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Business Combination, Merger, Buyout…You Decide?

February 27, 2011
The New York Stock Exchange on Wall Street, Ne...

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Speaking of the “Great Recession” and guilty parties, here is an article from last week’s WSJ:

“Loss of the Big Board to Germans Is a Crime, but Who’s Guilty?” by Wall Street Journal’s David Weidner asks key players the tough questions regarding the “merger” of Deutsche Börse and the New York Stock Exchange.  Dick Grasso, John Thain and Duncan Niederauer, three NYSE chief executives “take the stand” to determine who’s “responsible” for America’s loss of the “Big Board.” 

An interesting take on a serious situation which does not pinpoint a guilty party, but it does highlight speculation surrounding each CEO’s actions and possible contributions towards the Deutsche Börse acquisition of the NYSE.  As easy as it would be to place blame one individual, it is more than apparent that numerous items led America to this point.  The article ended rather abruptly and left me with one question – Why is this acquisition referred to as a “merger?”  And why is it continually compared to the merger of the NYSE and Euronext in 2007?  This is a buyout and nothing less.  There is big difference between “merger” and an international company owning a majority stake in America’s historical financial beacon.  The word “merger” softens the blow and, in my opinion, keeps this story “on the down low.”  For those fervently following it, this might sound completely off, but I asked a number of news-informed friends their opinion and was surprised that this was the first they’d heard about it.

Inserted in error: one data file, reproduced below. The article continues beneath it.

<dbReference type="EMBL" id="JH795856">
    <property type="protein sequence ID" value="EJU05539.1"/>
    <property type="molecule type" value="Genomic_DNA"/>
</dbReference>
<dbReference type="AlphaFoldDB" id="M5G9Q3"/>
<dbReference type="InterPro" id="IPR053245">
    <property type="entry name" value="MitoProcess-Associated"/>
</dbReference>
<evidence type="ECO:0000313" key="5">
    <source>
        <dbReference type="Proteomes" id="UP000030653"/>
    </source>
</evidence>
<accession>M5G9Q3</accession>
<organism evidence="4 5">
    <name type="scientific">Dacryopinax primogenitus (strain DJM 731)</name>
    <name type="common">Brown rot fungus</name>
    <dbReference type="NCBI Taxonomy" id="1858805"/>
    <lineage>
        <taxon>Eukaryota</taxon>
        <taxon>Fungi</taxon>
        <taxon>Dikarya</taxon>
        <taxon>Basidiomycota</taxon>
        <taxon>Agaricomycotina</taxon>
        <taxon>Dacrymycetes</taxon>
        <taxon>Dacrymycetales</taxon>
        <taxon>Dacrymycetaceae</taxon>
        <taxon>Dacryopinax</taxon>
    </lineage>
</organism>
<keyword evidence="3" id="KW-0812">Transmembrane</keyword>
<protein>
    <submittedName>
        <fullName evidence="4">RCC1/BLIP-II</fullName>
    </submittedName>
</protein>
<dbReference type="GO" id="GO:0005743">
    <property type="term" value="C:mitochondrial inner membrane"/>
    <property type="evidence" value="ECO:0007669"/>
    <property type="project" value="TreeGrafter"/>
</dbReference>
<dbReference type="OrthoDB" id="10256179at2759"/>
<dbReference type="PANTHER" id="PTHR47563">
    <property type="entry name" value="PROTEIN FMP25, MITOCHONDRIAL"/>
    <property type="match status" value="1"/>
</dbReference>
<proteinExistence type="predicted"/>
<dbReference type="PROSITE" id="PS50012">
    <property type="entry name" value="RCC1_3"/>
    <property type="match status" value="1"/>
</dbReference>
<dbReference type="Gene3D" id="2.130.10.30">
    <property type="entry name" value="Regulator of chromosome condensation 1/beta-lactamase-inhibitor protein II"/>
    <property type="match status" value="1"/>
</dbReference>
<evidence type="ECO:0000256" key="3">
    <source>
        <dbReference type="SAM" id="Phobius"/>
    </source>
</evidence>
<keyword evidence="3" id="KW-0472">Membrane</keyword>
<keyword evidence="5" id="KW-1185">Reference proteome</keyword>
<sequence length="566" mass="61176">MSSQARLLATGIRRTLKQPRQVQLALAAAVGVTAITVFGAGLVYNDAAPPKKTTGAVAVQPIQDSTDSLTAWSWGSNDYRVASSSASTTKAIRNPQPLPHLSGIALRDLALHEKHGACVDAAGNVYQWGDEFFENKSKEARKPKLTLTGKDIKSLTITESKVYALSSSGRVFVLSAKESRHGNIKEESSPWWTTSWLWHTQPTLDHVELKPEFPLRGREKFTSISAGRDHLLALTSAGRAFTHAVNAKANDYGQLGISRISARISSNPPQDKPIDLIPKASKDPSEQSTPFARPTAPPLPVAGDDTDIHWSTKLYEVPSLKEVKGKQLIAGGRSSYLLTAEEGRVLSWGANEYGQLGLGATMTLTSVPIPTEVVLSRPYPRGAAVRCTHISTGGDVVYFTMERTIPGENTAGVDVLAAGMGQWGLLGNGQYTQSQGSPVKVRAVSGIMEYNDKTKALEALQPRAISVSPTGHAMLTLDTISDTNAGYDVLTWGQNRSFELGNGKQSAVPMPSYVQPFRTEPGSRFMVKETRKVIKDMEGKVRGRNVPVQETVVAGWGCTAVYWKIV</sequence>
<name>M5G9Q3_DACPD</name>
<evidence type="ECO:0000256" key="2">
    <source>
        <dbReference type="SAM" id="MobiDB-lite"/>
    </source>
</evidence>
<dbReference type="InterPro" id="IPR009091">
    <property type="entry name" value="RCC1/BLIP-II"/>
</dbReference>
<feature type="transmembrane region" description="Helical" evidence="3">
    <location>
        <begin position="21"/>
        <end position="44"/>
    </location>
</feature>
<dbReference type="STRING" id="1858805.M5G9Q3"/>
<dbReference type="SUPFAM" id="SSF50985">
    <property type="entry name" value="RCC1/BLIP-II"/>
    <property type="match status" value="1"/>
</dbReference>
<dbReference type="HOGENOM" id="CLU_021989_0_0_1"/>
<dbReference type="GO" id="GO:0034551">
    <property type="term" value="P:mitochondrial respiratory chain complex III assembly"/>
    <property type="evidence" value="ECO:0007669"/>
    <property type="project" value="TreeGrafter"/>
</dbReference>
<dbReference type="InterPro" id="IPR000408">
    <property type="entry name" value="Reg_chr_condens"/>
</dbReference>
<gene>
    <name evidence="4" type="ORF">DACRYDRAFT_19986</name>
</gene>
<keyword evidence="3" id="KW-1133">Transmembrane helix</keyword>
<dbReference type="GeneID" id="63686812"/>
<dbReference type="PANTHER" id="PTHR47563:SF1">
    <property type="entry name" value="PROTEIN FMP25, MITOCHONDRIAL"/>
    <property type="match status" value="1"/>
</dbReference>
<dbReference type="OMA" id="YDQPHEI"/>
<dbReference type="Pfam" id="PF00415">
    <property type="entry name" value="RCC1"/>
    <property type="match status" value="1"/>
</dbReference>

So, as an ethical PR or communication professional, what is your thought on how this “business combination” is being publicized?  This is not a question about whether this is the right business decision for America, but if this is the right (ethical) communication strategy.  And, how would you suggest the NYSE communicate this raw and emotional moment to the American public? 

Additionally, this is a recent article by Nancy Mclernon that supports the “merger.”  She backs her claim by using examples of previous successful mergers between well-known American brands and international companies.

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